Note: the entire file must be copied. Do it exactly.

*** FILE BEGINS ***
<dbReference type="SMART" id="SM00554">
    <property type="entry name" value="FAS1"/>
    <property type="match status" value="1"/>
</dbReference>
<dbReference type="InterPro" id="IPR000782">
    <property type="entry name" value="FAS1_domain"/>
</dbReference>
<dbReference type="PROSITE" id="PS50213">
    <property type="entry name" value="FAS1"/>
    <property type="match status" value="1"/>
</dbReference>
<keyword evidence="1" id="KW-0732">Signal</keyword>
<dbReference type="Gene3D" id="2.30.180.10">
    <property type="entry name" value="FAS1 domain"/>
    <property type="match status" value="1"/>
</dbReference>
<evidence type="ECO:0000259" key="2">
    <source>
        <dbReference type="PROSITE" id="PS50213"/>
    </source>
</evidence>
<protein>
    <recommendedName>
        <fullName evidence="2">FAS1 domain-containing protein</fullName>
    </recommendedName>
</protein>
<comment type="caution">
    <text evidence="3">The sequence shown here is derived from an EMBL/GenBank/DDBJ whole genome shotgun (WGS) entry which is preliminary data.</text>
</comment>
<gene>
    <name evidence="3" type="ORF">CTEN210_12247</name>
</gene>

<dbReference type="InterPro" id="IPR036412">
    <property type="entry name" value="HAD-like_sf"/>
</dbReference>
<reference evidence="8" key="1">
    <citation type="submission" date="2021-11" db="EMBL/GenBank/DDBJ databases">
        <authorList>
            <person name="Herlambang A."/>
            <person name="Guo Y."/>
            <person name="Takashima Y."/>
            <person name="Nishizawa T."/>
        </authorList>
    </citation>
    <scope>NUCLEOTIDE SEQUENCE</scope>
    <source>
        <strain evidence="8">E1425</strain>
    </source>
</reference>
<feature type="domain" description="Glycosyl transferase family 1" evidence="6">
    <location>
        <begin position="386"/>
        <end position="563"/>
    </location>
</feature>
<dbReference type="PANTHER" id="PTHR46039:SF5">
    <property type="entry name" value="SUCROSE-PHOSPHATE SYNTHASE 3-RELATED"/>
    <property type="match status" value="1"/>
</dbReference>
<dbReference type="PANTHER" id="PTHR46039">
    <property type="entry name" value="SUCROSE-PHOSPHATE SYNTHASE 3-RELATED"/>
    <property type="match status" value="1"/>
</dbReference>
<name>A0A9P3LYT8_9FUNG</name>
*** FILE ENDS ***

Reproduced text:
<dbReference type="SMART" id="SM00554">
    <property type="entry name" value="FAS1"/>
    <property type="match status" value="1"/>
</dbReference>
<dbReference type="InterPro" id="IPR000782">
    <property type="entry name" value="FAS1_domain"/>
</dbReference>
<dbReference type="PROSITE" id="PS50213">
    <property type="entry name" value="FAS1"/>
    <property type="match status" value="1"/>
</dbReference>
<keyword evidence="1" id="KW-0732">Signal</keyword>
<dbReference type="Gene3D" id="2.30.180.10">
    <property type="entry name" value="FAS1 domain"/>
    <property type="match status" value="1"/>
</dbReference>
<evidence type="ECO:0000259" key="2">
    <source>
        <dbReference type="PROSITE" id="PS50213"/>
    </source>
</evidence>
<protein>
    <recommendedName>
        <fullName evidence="2">FAS1 domain-containing protein</fullName>
    </recommendedName>
</protein>
<comment type="caution">
    <text evidence="3">The sequence shown here is derived from an EMBL/GenBank/DDBJ whole genome shotgun (WGS) entry which is preliminary data.</text>
</comment>
<gene>
    <name evidence="3" type="ORF">CTEN210_12247</name>
</gene>

<dbReference type="InterPro" id="IPR036412">
    <property type="entry name" value="HAD-like_sf"/>
</dbReference>
<reference evidence="8" key="1">
    <citation type="submission" date="2021-11" db="EMBL/GenBank/DDBJ databases">
        <authorList>
            <person name="Herlambang A."/>
            <person name="Guo Y."/>
            <person name="Takashima Y."/>
            <person name="Nishizawa T."/>
        </authorList>
    </citation>
    <scope>NUCLEOTIDE SEQUENCE</scope>
    <source>
        <strain evidence="8">E1425</strain>
    </source>
</reference>
<feature type="domain" description="Glycosyl transferase family 1" evidence="6">
    <location>
        <begin position="386"/>
        <end position="563"/>
    </location>
</feature>
<dbReference type="PANTHER" id="PTHR46039:SF5">
    <property type="entry name" value="SUCROSE-PHOSPHATE SYNTHASE 3-RELATED"/>
    <property type="match status" value="1"/>
</dbReference>
<dbReference type="PANTHER" id="PTHR46039">
    <property type="entry name" value="SUCROSE-PHOSPHATE SYNTHASE 3-RELATED"/>
    <property type="match status" value="1"/>
</dbReference>
<name>A0A9P3LYT8_9FUNG</name>